- An international trio of researchers is working on an experiment that could potentially simulate the elusive Unruh effect.
- Proposed in the 1970s, the Unruh effect is characterized by a warm, particle-filled glow observed by an object accelerating through the vacuum of space.
- So, what exactly would that look like? Maybe a little bit like this.
Have you ever thought about what it would look like to enter hyperspace? Scientists are inching closer and closer to observing this phenomenon from the world of science fiction.
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A team of researchers from the Massachusetts Institute of Technology (MIT) and the University of Waterloo in the United Kingdom are working on an experiment that could potentially test what the experience of traveling at extremely high speeds though the vacuum of space would actually be like.
In the 1970s, scientists Stephen Fulling, Paul Davies, and William Unruh proposed what has now come to be known as the Fulling-Davies-Unruh effect, or the Unruh effect for short. They theorized that an observer accelerating through a vacuum at high speeds would be bathed in a warm, particle-filled glow purely as a result of its acceleration. This glow, they proposed, forms due to the amplification of quantum fluctuations in the vacuum of space.
What exactly would a warm, particle-filled glow look like, you ask? Picture a jump to “hyperspace,” an alternate dimension in science fiction that you can only reach through interstellar travel faster than the speed of light. PBS Space Time has a great video about the phenomena. You can learn more below:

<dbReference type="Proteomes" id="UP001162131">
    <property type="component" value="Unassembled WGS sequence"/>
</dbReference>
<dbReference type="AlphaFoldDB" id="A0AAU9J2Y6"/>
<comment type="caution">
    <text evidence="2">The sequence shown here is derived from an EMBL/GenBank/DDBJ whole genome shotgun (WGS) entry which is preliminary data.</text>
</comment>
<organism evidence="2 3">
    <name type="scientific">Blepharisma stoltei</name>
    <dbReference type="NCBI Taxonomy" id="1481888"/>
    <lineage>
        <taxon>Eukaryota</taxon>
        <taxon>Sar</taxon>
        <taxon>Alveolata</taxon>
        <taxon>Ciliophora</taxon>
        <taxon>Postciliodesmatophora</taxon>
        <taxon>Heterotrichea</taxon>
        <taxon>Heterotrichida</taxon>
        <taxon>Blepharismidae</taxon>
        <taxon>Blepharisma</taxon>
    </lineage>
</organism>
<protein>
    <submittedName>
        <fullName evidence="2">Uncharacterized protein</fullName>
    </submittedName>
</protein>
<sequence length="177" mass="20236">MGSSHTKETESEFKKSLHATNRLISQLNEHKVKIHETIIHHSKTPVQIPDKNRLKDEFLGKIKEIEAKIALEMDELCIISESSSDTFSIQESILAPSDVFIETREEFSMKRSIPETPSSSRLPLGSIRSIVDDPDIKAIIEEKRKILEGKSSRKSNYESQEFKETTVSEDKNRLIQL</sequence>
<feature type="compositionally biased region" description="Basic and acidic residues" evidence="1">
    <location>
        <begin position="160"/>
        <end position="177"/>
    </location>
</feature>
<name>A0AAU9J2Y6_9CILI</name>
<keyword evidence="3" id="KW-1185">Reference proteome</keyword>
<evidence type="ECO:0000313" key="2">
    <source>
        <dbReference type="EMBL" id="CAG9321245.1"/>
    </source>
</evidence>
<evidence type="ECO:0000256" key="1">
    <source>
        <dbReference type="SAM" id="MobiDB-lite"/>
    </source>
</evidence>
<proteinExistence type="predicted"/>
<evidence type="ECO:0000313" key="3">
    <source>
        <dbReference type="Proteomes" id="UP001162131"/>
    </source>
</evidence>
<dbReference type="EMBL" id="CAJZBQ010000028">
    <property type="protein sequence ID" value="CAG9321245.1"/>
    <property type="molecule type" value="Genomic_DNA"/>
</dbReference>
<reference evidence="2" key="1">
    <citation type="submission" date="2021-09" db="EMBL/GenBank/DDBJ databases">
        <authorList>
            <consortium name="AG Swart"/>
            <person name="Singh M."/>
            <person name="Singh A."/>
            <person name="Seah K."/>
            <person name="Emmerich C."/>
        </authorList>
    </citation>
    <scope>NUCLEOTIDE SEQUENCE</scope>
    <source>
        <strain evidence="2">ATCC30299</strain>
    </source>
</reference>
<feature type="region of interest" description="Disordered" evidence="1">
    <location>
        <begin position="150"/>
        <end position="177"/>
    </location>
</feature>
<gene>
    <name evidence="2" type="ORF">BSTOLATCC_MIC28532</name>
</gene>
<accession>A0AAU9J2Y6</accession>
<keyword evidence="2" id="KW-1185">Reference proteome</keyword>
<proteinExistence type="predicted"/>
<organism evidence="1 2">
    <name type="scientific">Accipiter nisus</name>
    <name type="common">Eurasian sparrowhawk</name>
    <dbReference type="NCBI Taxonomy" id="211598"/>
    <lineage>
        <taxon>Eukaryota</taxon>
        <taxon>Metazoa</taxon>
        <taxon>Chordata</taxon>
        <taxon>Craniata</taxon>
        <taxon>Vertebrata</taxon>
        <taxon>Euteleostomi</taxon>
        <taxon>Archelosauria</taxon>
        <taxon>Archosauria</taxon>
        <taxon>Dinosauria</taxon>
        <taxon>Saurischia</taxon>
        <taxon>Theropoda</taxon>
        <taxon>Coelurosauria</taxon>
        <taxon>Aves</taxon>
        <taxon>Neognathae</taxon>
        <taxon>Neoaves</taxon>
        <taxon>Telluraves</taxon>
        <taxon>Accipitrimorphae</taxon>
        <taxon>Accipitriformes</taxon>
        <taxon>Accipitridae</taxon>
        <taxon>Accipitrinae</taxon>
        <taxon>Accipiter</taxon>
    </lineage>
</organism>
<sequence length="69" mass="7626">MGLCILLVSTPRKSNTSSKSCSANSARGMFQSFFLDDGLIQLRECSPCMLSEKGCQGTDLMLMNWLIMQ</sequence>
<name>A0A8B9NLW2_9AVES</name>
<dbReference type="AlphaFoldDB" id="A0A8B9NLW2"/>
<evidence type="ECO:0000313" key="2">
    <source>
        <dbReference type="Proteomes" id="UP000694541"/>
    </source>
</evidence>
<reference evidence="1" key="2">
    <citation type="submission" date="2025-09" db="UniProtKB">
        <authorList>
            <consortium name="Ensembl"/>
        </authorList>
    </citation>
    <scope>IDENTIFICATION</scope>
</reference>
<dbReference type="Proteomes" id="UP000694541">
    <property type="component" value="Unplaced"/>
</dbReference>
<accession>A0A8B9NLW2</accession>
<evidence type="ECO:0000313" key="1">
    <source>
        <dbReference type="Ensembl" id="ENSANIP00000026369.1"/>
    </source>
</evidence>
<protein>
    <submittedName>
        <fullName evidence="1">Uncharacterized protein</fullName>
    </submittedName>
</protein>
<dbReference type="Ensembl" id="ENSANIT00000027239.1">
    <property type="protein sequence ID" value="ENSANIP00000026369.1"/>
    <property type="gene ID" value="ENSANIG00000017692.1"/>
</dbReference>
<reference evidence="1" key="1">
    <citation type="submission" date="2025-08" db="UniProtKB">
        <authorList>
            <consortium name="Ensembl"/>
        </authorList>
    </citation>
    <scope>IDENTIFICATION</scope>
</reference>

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MIT’s Vivishek Sudhir and his colleagues Barbara Šoda and Achim Kempf, both of the University of Waterloo, plan to test this theory—and hopefully find evidence of this quantum glow—by accelerating an atom to the speed of light in less than a millionth of a second. They detail their plans for the experiment, which includes building a laboratory-sized particle accelerator, in an article published April 21 in the journal Physical Review Letters.
To increase their chances of observing the Unruh effect, the team proposes introducing photons into the field through a process called stimulation. This, they suggest, could spur additional quantum fluctuations. “When you add photons into the field, you’re adding ‘n’ times more of those fluctuations than this half a photon that’s in the vacuum,” Sudhir says in a press statement. “So, if you accelerate through this new state of the field, you’d expect to see effects that also scale ‘n’ times what you would see from just the vacuum alone.”
This method, however, can set off a series of additional reactions, which is why it hasn’t been tried before in other experiments designed to confirm the Unruh effect. The work-around, the team says, will involve a concept called “acceleration-induced transparency.” Essentially, if the team can direct the accelerating atom along a specific trajectory, it will be shielded from some of the side-effects of the stimulation. That would allow them to focus on measuring the radiation generated during the experiment and, if all goes according to plan, capture evidence of the elusive Unruh effect.
“Now at least we know there is a chance in our lifetimes where we might actually see this effect,” Sudhir said. “It’s a hard experiment, and there’s no guarantee that we’d be able to do it, but this idea is our nearest hope.”
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